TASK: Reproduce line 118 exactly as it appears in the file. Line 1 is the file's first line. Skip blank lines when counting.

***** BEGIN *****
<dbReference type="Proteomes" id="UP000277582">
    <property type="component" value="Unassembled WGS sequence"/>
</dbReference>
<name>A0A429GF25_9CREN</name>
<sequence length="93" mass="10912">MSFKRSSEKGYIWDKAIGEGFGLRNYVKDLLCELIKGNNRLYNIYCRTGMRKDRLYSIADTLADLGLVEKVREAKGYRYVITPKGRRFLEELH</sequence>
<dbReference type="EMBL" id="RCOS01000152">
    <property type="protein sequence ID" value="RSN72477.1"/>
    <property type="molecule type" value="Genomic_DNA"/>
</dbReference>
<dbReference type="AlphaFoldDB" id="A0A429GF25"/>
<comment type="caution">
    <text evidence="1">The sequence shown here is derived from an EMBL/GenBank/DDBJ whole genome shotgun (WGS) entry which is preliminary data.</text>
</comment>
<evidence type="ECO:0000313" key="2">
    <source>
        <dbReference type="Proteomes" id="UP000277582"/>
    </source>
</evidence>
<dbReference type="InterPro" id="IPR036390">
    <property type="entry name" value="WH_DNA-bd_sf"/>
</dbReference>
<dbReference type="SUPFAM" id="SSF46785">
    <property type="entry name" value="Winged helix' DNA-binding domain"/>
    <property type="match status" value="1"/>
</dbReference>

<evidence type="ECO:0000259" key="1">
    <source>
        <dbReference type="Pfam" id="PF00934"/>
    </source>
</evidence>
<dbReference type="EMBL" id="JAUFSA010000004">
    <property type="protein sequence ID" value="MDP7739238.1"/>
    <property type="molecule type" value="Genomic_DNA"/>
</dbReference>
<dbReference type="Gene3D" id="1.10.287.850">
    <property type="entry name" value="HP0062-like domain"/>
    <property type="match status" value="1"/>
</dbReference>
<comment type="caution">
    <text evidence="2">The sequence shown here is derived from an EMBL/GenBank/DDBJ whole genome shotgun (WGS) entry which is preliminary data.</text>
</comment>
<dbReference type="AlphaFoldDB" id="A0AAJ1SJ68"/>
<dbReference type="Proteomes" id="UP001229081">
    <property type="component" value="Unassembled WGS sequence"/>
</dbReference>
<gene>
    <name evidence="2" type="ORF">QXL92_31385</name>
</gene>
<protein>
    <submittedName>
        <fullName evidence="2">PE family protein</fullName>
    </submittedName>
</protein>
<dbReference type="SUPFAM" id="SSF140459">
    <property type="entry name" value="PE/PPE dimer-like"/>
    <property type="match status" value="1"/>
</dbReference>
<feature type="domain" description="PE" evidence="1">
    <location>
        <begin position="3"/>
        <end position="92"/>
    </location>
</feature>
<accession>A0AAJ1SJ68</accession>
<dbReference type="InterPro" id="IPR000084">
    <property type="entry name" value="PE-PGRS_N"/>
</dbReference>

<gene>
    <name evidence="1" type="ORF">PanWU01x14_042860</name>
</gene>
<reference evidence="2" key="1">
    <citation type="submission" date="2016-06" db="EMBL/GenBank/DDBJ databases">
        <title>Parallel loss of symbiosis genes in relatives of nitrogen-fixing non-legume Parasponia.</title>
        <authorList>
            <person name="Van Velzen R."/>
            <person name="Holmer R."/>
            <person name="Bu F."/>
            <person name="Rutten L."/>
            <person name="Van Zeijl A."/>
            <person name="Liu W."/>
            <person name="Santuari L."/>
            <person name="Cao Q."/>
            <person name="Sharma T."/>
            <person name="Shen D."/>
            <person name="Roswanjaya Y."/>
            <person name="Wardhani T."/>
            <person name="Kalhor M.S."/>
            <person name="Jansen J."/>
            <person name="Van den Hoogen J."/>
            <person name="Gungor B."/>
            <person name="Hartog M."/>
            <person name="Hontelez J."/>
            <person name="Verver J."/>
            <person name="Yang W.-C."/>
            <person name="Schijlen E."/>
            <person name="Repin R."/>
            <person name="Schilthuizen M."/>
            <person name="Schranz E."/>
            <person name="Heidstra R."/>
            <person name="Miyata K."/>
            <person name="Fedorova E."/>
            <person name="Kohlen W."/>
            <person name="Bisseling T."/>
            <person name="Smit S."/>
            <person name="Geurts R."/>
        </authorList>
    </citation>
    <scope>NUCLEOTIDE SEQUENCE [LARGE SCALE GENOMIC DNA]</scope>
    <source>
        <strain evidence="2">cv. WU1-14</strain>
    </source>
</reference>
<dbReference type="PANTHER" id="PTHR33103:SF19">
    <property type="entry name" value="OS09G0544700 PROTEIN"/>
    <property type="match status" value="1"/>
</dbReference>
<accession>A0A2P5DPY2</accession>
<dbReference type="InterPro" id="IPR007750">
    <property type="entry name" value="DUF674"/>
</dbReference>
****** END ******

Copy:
<dbReference type="InterPro" id="IPR007750">